Who doesn’t know the desire for a good meal, dished up with love and shared with good company? An acquaintance of mine recently did an informal poll on social media, asking if people minded eating alone. While a few conveyed enthusiasm, most said they preferred eating with friends or family. In my growing years, our dinner table was a sacred place where individual pursuits were put aside in favor of community bonding—thanking the Lord for our blessings, listening and talking, sharing ideas, debating, laughing, and enjoying each other—while savoring our meal. For many Americans, my present self included, life’s rapid pace means that eating is often mindless and solitary. It’s easy to forget that sharing physical nourishment with others has a way of nourishing the spirit as well as the body.
I’ve recently had a small, but persistent, digestive health issue that has made me change my diet and rethink my eating habits. I realized that I, a single lady with a busy housemate, was eating most of my meals alone. I didn’t take time from work to eat with my co-workers, since I don’t get a paid lunch period and didn’t want to make up the lost time. I sometimes go out to a late dinner with my tango group, or occasionally eat out with friends, but I realized that most of the time, eating had become a perfunctory action for me. Yes, I cooked nutritious food, but I ate it in a mindless way, usually as I prepared to run out the door to an evening activity. So I started making efforts to eat lunch with my coworkers. I organized a community potluck in the park. I sometimes call a family member while cooking or eating. Now, in addition to making more effort to connect with others over meals, I am more mindful about giving thanks, chewing well, breathing deeply, enjoying the flavor, and not overeating.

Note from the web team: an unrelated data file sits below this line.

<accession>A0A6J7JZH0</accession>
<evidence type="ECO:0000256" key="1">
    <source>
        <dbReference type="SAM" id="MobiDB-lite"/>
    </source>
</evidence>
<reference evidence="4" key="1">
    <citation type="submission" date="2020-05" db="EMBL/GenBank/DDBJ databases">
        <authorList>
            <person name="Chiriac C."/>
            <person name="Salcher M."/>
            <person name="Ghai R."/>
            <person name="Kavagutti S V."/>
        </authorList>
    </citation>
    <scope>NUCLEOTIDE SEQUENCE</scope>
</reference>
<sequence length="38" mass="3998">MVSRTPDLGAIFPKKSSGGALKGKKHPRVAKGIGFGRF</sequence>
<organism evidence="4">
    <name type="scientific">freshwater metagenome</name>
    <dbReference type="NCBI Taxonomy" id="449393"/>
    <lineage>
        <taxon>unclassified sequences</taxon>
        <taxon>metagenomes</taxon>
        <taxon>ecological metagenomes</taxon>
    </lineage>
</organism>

Even (and perhaps especially!) those immersed in marriage and family life can find it difficult to find the time to eat a proper sit-down meal together, though studies show immense benefits from doing so. One scholarly article asserted that children who shared regular family meals had less delinquency, were less likely to engage in disordered eating, had greater academic achievement and improved psychological well-being, and had more positive family interactions. While our culture encourages a lifestyle of frenzied activity, our physical and spiritual health depends on slowing down and connecting as we ingest both natural and spiritual food.
Why does connecting over food feel so good? According to New Church teachings, food corresponds to goodness or love, and breaking and sharing bread (as Jesus did so many times) represents spiritual bonding (see True Christianity 433). We naturally associate food with love, and often with relationships. Psychology journals are full of articles making this connection, and if you give it some thought, it makes sense. Wholesome food can be flavorful and it nourishes our bodies, giving us energy to work, play, and interact with others. We crave love as we do food, and in the same way, we can feel spiritually hungry or satisfied in our relationships. We can crave and consume unhealthy food, but like unhealthy love or poor substitutes for genuine love, it doesn’t contribute to our long-term wellbeing.
If you want to bond with friends, family, your church group, or other communities, sharing a meal can go a long way to bridging gaps and fostering goodwill. I know that taking communion at church makes me feel connected, not only to the Lord, but to the other congregation members who are sharing the bread, wine, and experience with me. Even if I can’t always share my meals, it’s nice to remember to savor food as a blessing and remember that though our relationships don’t always provide just the right nourishment, there’s Someone always waiting to come in and dine with us, and His love never runs out.